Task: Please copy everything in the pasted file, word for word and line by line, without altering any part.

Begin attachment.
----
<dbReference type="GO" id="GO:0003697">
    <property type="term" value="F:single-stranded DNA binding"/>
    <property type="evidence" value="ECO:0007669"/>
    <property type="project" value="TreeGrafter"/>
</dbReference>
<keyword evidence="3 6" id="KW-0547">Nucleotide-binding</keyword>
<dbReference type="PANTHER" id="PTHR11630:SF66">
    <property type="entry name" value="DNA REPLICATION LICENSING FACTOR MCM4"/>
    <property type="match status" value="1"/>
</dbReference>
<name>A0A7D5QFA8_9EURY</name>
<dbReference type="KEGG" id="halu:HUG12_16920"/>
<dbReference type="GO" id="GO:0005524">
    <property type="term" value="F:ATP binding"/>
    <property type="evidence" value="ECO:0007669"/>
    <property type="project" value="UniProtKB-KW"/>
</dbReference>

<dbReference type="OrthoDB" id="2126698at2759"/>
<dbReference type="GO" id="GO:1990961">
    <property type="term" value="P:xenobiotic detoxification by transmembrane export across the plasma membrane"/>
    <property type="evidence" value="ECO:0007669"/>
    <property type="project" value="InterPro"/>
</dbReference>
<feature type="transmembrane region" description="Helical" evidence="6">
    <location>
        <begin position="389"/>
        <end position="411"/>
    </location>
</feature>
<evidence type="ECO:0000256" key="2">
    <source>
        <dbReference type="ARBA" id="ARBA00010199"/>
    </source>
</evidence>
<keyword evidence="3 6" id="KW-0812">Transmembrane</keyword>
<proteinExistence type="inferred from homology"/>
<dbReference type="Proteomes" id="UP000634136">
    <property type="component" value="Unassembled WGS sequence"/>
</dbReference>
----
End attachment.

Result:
<dbReference type="GO" id="GO:0003697">
    <property type="term" value="F:single-stranded DNA binding"/>
    <property type="evidence" value="ECO:0007669"/>
    <property type="project" value="TreeGrafter"/>
</dbReference>
<keyword evidence="3 6" id="KW-0547">Nucleotide-binding</keyword>
<dbReference type="PANTHER" id="PTHR11630:SF66">
    <property type="entry name" value="DNA REPLICATION LICENSING FACTOR MCM4"/>
    <property type="match status" value="1"/>
</dbReference>
<name>A0A7D5QFA8_9EURY</name>
<dbReference type="KEGG" id="halu:HUG12_16920"/>
<dbReference type="GO" id="GO:0005524">
    <property type="term" value="F:ATP binding"/>
    <property type="evidence" value="ECO:0007669"/>
    <property type="project" value="UniProtKB-KW"/>
</dbReference>

<dbReference type="OrthoDB" id="2126698at2759"/>
<dbReference type="GO" id="GO:1990961">
    <property type="term" value="P:xenobiotic detoxification by transmembrane export across the plasma membrane"/>
    <property type="evidence" value="ECO:0007669"/>
    <property type="project" value="InterPro"/>
</dbReference>
<feature type="transmembrane region" description="Helical" evidence="6">
    <location>
        <begin position="389"/>
        <end position="411"/>
    </location>
</feature>
<evidence type="ECO:0000256" key="2">
    <source>
        <dbReference type="ARBA" id="ARBA00010199"/>
    </source>
</evidence>
<keyword evidence="3 6" id="KW-0812">Transmembrane</keyword>
<proteinExistence type="inferred from homology"/>
<dbReference type="Proteomes" id="UP000634136">
    <property type="component" value="Unassembled WGS sequence"/>
</dbReference>